Her name was Sally-Ann. She was 14 years old and pregnant. She was also homeless until the Good Shepherd Nuns welcomed her, gave her room and board, continued her education, and provided prenatal care in their ministry for unwed mothers. My experiences with Sally-Ann were in two different contexts.
As a college senior and seminarian, I was responsible for teaching religion courses at the Sisters' school. My first class focused on the mystery of the Trinity. I began by saying that our creator, God the Father, loved us. I had no sooner spoken those words when Sally-Ann stood up and shouted that she hated me, hated my class and hated the entire place.
When she sat down, I continued calmly with the lesson plan as if nothing had happened, which surprised even me. My composure was an external veneer. Inside, I was shaking. During the staff de-briefing after class, I asked Sister Mary Richard why this happened. She looked at me blankly wondering why I was surprised. After all, I had lectured about a loving father to a group of unwed, expectant teenagers whose dads had either been absent or abusive. In other words, these girls could not fathom a Father who loved us.
Sally-Ann grew up on the worst, drug-infested streets of New York City. Her foul tongue, facial piercings and satanic tattoos exuded a street-savvy aggression that would embarrass sailors, perturb parents and frighten priests. She had created what most psychologists would label thick armor to protect her ego. To keep her heart from being hurt, she had encased it in a solid granite rock.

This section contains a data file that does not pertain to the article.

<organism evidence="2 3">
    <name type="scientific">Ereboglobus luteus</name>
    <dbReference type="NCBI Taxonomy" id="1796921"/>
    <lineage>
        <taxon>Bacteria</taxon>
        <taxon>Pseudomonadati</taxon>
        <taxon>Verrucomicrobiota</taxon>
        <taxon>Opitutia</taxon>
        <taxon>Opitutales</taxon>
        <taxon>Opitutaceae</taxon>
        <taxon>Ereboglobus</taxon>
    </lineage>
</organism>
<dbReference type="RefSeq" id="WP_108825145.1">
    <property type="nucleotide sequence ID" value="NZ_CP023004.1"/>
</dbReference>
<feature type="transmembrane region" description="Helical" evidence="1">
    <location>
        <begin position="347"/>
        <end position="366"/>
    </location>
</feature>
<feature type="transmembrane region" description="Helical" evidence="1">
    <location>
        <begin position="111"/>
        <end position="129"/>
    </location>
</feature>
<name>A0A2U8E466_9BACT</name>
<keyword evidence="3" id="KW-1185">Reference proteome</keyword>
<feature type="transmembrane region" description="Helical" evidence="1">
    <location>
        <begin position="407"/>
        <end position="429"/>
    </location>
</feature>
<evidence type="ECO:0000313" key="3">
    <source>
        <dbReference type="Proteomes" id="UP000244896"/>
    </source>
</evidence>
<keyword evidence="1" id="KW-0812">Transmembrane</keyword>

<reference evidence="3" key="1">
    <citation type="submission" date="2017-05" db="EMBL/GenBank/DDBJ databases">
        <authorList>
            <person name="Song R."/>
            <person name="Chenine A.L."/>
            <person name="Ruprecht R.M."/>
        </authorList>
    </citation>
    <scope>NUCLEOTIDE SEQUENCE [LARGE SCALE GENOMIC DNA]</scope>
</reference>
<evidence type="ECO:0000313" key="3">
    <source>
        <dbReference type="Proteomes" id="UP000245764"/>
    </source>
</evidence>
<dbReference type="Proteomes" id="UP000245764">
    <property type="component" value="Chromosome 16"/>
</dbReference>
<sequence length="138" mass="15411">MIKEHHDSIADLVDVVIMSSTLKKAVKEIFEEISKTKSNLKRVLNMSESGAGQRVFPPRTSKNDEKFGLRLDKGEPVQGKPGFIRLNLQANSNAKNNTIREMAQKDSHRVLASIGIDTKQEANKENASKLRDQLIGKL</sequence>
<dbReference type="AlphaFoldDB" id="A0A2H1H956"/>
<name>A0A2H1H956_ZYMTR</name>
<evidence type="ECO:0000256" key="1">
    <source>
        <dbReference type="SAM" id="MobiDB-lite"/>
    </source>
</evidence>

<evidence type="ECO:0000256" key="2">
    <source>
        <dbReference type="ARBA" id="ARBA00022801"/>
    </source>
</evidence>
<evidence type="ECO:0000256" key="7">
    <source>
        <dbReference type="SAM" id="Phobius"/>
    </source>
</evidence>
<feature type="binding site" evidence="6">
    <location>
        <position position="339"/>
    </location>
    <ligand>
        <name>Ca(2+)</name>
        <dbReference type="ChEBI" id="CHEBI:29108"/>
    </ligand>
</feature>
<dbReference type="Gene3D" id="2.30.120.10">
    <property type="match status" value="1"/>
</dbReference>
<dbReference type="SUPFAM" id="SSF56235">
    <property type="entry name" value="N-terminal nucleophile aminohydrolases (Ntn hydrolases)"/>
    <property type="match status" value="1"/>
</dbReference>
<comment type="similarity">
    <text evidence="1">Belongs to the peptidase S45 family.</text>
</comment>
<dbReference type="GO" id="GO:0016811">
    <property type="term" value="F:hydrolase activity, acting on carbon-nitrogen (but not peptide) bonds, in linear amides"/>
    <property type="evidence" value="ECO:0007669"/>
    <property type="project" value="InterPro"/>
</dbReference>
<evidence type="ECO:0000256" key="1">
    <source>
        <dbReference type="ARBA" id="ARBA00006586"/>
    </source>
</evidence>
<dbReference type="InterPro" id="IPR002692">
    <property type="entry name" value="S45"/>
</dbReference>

I was invited by the counselor to observe a therapy session for the group home where Sally-Ann lived. The day I attended was “hot seat” day for her. Sitting alone in the center of a massive couch, she faced her 11 housemates who took turns confronting her about all her antisocial behaviors. One by one, they itemized things she had been doing wrong for the past two weeks. They accused her of not cleaning up after herself, not doing her chores, not doing her homework, being too bossy, too lazy, too much of a complainer, and of stealing, lying and not caring properly for the health of her unborn child. Sally-Ann glared defiantly at each of her attackers as they publicly recounted her faults. Her attitude was far from repentant. Her set-in-flint stare exuded non-verbal phrases as if to say “is-that-all-you've-got” or “bring-it-on-because-I-can-take-anything-you-can-dish-out-and-then-some.”
Finally, it was the last girl's turn to speak. Like the housemates before her, she agreed that Sally-Ann was the blight on their specialized community but then she paused and added an unexpected observation. She recounted how she had observed Sally-Ann performing an act of kindness for another girl without the other girl knowing it. As the details unfolded, Sally-Ann turned away from the group and into the couch as if she were clawing her way toward the ceiling. Hearing these kind words was literally driving her up the wall, and she was doing her best to get away from them.
People may believe that a compliment is just a compliment and nothing more. But when they are rare, even a simple acknowledgement can turn a person's day, year or entire life around. Complimenting others costs nothing but can mean everything. Such charity is the heart of Catholicism and a reflection of the Father who loves us.
For Holy Homework:
Let's make an opportunity to compliment someone else's work, talent or just their appearance. We might be surprised at what a world of difference our word of kindness can make.
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